The challenge with customer service is having difficult conversations. No matter your business, your front line employees often take the brunt of unhappy customers and have no way of walking the fine line between providing great customer service and protecting the company from “unreasonable” customers. Difficult Conversations: How To Discuss What Matters Most offers constructive tips on how to navigate through those encounters. The authors base their sage advice on fifteen years of research at the Harvard Negotiation Project.

9. Never Split the Difference: Negotiating as if Your Life Depended on It

by Chris Voss

Negotiating is a skill. If you don’t study and master it, you can make irrational decisions you will very likely regret later on. The author offers practical guides, action items including what he calls the nine effective principles. A key takeaway is that instead of problem-solving skills, what we need are psychological skills and emotional intelligence to put things into perspective. Understanding this concept makes it possible to deliver the best service for your customer, even when they are upset.

Life is a series of negotiations from buying a car, to negotiating a salary and yes, dealing with an unsatisfied customer. Never Split the Difference: Negotiating as if Your Life Depended on It takes emotional intelligence and negotiating techniques to the next level. As a former FBI negotiator, Voss shares his expert tips on how to connect with even the most difficult people and move them toward a mutually beneficial outcome in the book. 

10. How to Talk to Anyone: 92 Little Tricks for Big Success in Relationships

by Leil Lowndes

Lowndes helps to unmask the shroud of the mystery of what makes some people instantly loved and respected? This skill comes in handy for both salespeople and anyone who wants to swiftly rise to the top of their organization. The 92 techniques are easy and effective and you can apply them right away. From making the first impression to sustaining lasting relationships, you will find solutions in this book.

With so much of our communication going online, it’s clear that we all need to hone our communication skills. How to Talk to Anyone: 92 Little Tricks for Big Success in Relationships is an excellent book that will give you practical tips to help you make a great first impression, master the art of small talk, and manage any sized ego. If you’re shy or feel socially awkward, you definitely want to read this.  It’s more than just a book about conversing with others; it helps you unlock the true potential within yourself.

More Business Information on Customer Service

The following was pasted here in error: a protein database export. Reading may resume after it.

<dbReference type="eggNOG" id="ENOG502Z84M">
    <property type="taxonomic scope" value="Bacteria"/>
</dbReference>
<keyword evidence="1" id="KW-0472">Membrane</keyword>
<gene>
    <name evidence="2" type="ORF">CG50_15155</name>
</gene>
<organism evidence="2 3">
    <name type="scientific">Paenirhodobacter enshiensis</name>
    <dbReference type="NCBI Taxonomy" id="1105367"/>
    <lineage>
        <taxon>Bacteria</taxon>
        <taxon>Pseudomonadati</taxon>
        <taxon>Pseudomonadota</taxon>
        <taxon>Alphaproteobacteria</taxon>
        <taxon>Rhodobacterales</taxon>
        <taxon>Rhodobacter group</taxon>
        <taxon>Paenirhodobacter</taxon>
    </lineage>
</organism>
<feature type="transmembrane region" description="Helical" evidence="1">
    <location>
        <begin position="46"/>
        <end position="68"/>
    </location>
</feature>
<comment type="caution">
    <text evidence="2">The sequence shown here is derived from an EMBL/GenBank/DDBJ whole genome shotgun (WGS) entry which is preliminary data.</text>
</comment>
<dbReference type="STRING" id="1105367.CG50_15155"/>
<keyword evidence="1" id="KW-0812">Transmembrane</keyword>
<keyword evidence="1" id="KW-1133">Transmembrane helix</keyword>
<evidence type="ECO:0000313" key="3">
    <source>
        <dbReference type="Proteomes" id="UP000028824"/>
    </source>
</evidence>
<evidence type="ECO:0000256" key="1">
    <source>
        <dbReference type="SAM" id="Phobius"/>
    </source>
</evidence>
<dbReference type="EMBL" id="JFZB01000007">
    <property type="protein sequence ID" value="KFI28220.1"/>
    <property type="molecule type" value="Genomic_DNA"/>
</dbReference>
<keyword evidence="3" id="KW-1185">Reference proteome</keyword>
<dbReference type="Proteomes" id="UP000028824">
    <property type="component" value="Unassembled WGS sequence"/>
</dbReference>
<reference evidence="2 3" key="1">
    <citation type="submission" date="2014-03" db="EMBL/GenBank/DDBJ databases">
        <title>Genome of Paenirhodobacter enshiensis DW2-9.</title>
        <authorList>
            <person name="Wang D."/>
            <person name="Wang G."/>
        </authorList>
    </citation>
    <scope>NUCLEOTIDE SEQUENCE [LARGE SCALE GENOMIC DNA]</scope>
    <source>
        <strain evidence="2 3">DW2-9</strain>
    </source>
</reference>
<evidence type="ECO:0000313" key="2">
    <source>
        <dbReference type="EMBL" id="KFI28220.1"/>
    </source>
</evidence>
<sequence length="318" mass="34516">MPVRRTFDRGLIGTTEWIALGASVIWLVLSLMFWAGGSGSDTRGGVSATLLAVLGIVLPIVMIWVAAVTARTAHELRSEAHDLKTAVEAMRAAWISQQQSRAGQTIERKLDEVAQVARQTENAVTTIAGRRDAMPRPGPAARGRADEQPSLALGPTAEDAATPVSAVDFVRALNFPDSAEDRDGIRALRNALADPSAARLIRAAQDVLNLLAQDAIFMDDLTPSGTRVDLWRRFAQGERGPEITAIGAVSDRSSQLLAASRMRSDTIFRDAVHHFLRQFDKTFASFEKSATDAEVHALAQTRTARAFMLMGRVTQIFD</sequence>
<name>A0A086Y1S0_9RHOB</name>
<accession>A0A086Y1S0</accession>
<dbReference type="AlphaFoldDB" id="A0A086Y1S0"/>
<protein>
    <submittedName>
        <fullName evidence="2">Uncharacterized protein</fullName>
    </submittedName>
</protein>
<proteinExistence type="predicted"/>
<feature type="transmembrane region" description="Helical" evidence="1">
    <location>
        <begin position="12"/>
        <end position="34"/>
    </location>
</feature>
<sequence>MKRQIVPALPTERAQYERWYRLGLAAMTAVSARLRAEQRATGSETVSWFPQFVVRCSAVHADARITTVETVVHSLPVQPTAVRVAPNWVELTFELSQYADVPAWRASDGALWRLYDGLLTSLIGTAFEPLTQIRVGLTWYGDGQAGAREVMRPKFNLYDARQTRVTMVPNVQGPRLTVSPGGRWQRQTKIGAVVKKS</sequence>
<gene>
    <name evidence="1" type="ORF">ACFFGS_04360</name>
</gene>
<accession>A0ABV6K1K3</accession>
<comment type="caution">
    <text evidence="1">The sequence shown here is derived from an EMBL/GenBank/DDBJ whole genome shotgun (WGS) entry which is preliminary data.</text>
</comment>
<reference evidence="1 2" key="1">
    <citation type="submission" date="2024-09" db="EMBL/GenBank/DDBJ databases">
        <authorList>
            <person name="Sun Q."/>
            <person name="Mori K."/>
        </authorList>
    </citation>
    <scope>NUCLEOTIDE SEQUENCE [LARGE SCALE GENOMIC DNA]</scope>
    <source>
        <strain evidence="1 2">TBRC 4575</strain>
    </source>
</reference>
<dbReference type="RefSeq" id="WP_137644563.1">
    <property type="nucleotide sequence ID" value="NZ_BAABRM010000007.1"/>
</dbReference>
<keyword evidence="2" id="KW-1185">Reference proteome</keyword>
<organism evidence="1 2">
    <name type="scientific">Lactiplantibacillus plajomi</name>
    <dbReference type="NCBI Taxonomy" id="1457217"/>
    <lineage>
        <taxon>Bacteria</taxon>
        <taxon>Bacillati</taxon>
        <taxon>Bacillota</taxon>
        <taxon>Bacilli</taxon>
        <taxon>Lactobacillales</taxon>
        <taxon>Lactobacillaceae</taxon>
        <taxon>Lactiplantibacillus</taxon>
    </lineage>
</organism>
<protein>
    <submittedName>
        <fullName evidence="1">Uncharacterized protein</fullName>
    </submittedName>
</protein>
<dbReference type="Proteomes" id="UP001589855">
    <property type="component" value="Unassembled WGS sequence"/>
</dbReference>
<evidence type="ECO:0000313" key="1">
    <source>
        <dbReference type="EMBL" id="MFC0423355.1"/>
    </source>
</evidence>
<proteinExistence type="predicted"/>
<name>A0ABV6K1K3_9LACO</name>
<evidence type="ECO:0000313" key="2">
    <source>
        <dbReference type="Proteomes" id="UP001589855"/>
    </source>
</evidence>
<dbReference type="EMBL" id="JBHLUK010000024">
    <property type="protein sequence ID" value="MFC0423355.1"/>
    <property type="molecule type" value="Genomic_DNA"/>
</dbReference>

If you have read all the business books on the list or are looking for more resources, we have more suggestions. Check out the following free resources for customer service advice and tips starting with our customer satisfaction page.

Customer Service

Customer service is part art and part science, so there are many ways to support your customers. This will depend on your industry, demographic and products or services you are selling. The customer service solutions you choose have to take this into consideration. You can then build your customer service team and start delivering great customer service.

Customer Experience

In a connected world with 24/7 access to social media and company websites, the customer experience matters more than ever. Why, because a bad customer experience posted on a social media channel, blog or vlog can go viral and damage your brand. The key is establishing a process and creating a system that ensures each customer is getting the right experience with each purchase and interaction.

Customer Loyalty

All of the books on this list point out customer loyalty is very important to a business. And building long term customer loyalty is especially important. As a business, you have to know how to identify a loyal customer, start a loyalty program, and never forget to also be loyal to them.

Deliver Excellent Customer Service

There are many examples of great customer service and when you deliver it they will tell you and the whole world about it on social media or other channels. The customer service books on this list offer ideas and solutions for establishing and improving your customer service journey. Beyond the books, there are other resources you can use to continually improve your customer service as consumer habits and behaviors change.

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Ivana Taylor Ivana Taylor is the Book Editor for Small Business Trends. She is responsible for directing the site’s book review program and manages the team of professional book reviewers. She also spearheads the annual Small Business Book Awards. Ivana publishes DIYMarketers, where she shares daily do-it-yourself marketing tips, and is co-author of "Excel for Marketing Managers."